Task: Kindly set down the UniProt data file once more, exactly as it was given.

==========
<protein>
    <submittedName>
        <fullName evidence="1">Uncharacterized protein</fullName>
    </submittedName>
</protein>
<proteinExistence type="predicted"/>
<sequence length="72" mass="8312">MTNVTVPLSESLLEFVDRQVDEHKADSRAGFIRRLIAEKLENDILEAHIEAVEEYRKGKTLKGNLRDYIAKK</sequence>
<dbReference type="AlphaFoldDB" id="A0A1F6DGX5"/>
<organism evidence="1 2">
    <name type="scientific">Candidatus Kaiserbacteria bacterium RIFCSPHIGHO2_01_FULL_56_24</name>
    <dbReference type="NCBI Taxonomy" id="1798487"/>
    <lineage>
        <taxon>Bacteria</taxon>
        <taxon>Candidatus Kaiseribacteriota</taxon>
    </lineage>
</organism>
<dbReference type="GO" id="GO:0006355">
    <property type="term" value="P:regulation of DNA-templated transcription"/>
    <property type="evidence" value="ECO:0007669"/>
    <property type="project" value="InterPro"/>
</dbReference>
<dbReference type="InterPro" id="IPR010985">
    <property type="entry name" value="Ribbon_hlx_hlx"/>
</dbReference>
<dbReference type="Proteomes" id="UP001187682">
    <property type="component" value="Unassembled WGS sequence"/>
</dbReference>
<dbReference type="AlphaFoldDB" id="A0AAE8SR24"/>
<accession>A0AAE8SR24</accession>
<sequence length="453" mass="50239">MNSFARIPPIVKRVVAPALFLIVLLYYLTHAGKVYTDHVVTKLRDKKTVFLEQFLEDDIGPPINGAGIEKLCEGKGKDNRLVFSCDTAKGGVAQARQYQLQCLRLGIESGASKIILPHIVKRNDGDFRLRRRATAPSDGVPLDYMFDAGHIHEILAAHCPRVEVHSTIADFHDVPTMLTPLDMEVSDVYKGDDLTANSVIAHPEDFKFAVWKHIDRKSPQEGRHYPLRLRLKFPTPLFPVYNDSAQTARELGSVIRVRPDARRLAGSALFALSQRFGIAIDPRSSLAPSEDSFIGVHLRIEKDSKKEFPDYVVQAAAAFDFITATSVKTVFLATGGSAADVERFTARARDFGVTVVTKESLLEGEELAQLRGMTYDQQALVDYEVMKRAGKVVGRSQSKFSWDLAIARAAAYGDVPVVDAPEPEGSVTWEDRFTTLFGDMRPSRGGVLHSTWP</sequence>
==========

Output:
<protein>
    <submittedName>
        <fullName evidence="1">Uncharacterized protein</fullName>
    </submittedName>
</protein>
<proteinExistence type="predicted"/>
<sequence length="72" mass="8312">MTNVTVPLSESLLEFVDRQVDEHKADSRAGFIRRLIAEKLENDILEAHIEAVEEYRKGKTLKGNLRDYIAKK</sequence>
<dbReference type="AlphaFoldDB" id="A0A1F6DGX5"/>
<organism evidence="1 2">
    <name type="scientific">Candidatus Kaiserbacteria bacterium RIFCSPHIGHO2_01_FULL_56_24</name>
    <dbReference type="NCBI Taxonomy" id="1798487"/>
    <lineage>
        <taxon>Bacteria</taxon>
        <taxon>Candidatus Kaiseribacteriota</taxon>
    </lineage>
</organism>
<dbReference type="GO" id="GO:0006355">
    <property type="term" value="P:regulation of DNA-templated transcription"/>
    <property type="evidence" value="ECO:0007669"/>
    <property type="project" value="InterPro"/>
</dbReference>
<dbReference type="InterPro" id="IPR010985">
    <property type="entry name" value="Ribbon_hlx_hlx"/>
</dbReference>
<dbReference type="Proteomes" id="UP001187682">
    <property type="component" value="Unassembled WGS sequence"/>
</dbReference>
<dbReference type="AlphaFoldDB" id="A0AAE8SR24"/>
<accession>A0AAE8SR24</accession>
<sequence length="453" mass="50239">MNSFARIPPIVKRVVAPALFLIVLLYYLTHAGKVYTDHVVTKLRDKKTVFLEQFLEDDIGPPINGAGIEKLCEGKGKDNRLVFSCDTAKGGVAQARQYQLQCLRLGIESGASKIILPHIVKRNDGDFRLRRRATAPSDGVPLDYMFDAGHIHEILAAHCPRVEVHSTIADFHDVPTMLTPLDMEVSDVYKGDDLTANSVIAHPEDFKFAVWKHIDRKSPQEGRHYPLRLRLKFPTPLFPVYNDSAQTARELGSVIRVRPDARRLAGSALFALSQRFGIAIDPRSSLAPSEDSFIGVHLRIEKDSKKEFPDYVVQAAAAFDFITATSVKTVFLATGGSAADVERFTARARDFGVTVVTKESLLEGEELAQLRGMTYDQQALVDYEVMKRAGKVVGRSQSKFSWDLAIARAAAYGDVPVVDAPEPEGSVTWEDRFTTLFGDMRPSRGGVLHSTWP</sequence>